Locus curve (system theory)

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Locus as a line in the complex number plane

By a locus is understood in the system theory , the graphical representation of one of a real parameter dependent complex system size.

Mathematically, the locus is defined as follows:

The path described by a parameter-dependent complex pointer in the complex plane of numbers is called a locus.

with the imaginary unit . The parameter is an element of a half-open, open or closed interval of real numbers. In the illustrated example applies: .

Locus curves are used in various technical disciplines, in particular in control engineering , communications engineering , high-frequency engineering , energy engineering and acoustics (or other applications in vibration theory). They are used to represent the properties or the behavior of a technical system such as a control or an electrical circuit with graphic means.

Typical examples of complex system variables that are represented by loci are

The parameter is often, but not mandatory, the frequency. Typical parameters in the theory of lines are, for example, the line length or the matching ratio . The impedance of a resistor , a coil or a capacitor at constant frequency is also given as a function of interfering (parasitic) component sizes (for example, a real coil not only has the desired inductance, but also a small ohmic resistance and a small capacitance).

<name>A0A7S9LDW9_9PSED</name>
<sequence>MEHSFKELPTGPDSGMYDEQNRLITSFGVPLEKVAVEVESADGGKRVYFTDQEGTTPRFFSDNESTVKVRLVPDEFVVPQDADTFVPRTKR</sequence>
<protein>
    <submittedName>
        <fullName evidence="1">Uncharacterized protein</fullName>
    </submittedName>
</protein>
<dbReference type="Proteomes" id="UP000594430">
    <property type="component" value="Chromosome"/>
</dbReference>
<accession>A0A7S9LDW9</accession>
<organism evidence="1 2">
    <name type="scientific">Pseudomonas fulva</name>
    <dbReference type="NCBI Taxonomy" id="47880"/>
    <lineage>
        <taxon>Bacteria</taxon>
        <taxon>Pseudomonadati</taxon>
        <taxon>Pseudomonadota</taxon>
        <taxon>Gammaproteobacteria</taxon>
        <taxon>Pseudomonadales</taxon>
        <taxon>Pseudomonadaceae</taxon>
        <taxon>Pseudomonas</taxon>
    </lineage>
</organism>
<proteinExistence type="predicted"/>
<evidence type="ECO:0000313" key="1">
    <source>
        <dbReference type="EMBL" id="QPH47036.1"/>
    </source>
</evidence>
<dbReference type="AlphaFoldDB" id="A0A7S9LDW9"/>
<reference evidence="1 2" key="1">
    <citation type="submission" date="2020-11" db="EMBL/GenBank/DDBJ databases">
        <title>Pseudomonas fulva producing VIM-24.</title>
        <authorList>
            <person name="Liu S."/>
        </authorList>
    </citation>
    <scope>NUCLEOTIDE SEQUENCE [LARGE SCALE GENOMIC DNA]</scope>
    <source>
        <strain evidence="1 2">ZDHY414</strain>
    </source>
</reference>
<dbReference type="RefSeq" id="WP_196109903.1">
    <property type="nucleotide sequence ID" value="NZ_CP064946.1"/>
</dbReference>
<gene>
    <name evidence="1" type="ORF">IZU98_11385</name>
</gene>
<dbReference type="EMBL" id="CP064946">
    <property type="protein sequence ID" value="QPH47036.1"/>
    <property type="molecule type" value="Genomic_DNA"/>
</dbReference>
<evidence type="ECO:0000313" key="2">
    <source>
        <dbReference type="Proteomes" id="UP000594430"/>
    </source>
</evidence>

Equations for the complex system size to be represented

In systems that consist of a finite number of concentrated components, the system size can be represented as a fractional rational function in the following form:

Here is a real parameter, and and are complex quantities. The underscore indicates that they are complex.

If the frequency is considered as the parameter, it is common to choose the angular frequency as the independent variable . In this case the following equation represents the system size:

Because it always occurs together with the imaginary unit , it has become common practice, especially in control engineering, to specify the product as a parameter . The recorded unit makes it clear that these are complex quantities. The underscore can be omitted.